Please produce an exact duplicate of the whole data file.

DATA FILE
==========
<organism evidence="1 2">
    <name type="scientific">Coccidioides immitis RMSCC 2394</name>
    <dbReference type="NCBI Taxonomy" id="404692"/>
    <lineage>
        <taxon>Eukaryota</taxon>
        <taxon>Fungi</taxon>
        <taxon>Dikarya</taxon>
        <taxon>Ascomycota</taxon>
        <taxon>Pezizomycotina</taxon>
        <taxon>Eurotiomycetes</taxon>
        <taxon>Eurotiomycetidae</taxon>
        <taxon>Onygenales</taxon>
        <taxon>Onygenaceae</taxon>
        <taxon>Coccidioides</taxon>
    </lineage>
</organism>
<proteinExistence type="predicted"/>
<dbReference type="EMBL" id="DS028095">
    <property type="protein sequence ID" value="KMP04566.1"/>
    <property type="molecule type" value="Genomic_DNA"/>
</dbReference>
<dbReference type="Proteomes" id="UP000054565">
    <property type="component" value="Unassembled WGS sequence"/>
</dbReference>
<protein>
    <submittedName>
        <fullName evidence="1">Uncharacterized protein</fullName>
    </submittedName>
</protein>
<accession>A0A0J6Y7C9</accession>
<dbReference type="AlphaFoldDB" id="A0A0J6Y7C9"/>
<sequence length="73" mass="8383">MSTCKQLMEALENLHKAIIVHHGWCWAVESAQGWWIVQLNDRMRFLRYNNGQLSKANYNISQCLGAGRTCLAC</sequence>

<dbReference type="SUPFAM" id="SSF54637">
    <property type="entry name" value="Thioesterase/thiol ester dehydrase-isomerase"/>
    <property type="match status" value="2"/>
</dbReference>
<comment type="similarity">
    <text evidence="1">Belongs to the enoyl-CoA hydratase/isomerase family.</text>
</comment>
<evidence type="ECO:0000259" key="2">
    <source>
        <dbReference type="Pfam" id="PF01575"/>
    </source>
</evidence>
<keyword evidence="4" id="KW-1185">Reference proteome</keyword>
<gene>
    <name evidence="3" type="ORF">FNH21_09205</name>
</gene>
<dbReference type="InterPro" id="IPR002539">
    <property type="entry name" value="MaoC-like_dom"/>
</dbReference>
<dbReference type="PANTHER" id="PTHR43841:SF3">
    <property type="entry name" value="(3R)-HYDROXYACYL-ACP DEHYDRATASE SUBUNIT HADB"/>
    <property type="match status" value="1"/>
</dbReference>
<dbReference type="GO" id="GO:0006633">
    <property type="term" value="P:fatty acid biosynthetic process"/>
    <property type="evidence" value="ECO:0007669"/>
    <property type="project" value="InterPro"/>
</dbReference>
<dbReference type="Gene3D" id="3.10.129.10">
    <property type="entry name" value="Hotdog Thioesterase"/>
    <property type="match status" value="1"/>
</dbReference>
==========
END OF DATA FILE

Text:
<organism evidence="1 2">
    <name type="scientific">Coccidioides immitis RMSCC 2394</name>
    <dbReference type="NCBI Taxonomy" id="404692"/>
    <lineage>
        <taxon>Eukaryota</taxon>
        <taxon>Fungi</taxon>
        <taxon>Dikarya</taxon>
        <taxon>Ascomycota</taxon>
        <taxon>Pezizomycotina</taxon>
        <taxon>Eurotiomycetes</taxon>
        <taxon>Eurotiomycetidae</taxon>
        <taxon>Onygenales</taxon>
        <taxon>Onygenaceae</taxon>
        <taxon>Coccidioides</taxon>
    </lineage>
</organism>
<proteinExistence type="predicted"/>
<dbReference type="EMBL" id="DS028095">
    <property type="protein sequence ID" value="KMP04566.1"/>
    <property type="molecule type" value="Genomic_DNA"/>
</dbReference>
<dbReference type="Proteomes" id="UP000054565">
    <property type="component" value="Unassembled WGS sequence"/>
</dbReference>
<protein>
    <submittedName>
        <fullName evidence="1">Uncharacterized protein</fullName>
    </submittedName>
</protein>
<accession>A0A0J6Y7C9</accession>
<dbReference type="AlphaFoldDB" id="A0A0J6Y7C9"/>
<sequence length="73" mass="8383">MSTCKQLMEALENLHKAIIVHHGWCWAVESAQGWWIVQLNDRMRFLRYNNGQLSKANYNISQCLGAGRTCLAC</sequence>

<dbReference type="SUPFAM" id="SSF54637">
    <property type="entry name" value="Thioesterase/thiol ester dehydrase-isomerase"/>
    <property type="match status" value="2"/>
</dbReference>
<comment type="similarity">
    <text evidence="1">Belongs to the enoyl-CoA hydratase/isomerase family.</text>
</comment>
<evidence type="ECO:0000259" key="2">
    <source>
        <dbReference type="Pfam" id="PF01575"/>
    </source>
</evidence>
<keyword evidence="4" id="KW-1185">Reference proteome</keyword>
<gene>
    <name evidence="3" type="ORF">FNH21_09205</name>
</gene>
<dbReference type="InterPro" id="IPR002539">
    <property type="entry name" value="MaoC-like_dom"/>
</dbReference>
<dbReference type="PANTHER" id="PTHR43841:SF3">
    <property type="entry name" value="(3R)-HYDROXYACYL-ACP DEHYDRATASE SUBUNIT HADB"/>
    <property type="match status" value="1"/>
</dbReference>
<dbReference type="GO" id="GO:0006633">
    <property type="term" value="P:fatty acid biosynthetic process"/>
    <property type="evidence" value="ECO:0007669"/>
    <property type="project" value="InterPro"/>
</dbReference>
<dbReference type="Gene3D" id="3.10.129.10">
    <property type="entry name" value="Hotdog Thioesterase"/>
    <property type="match status" value="1"/>
</dbReference>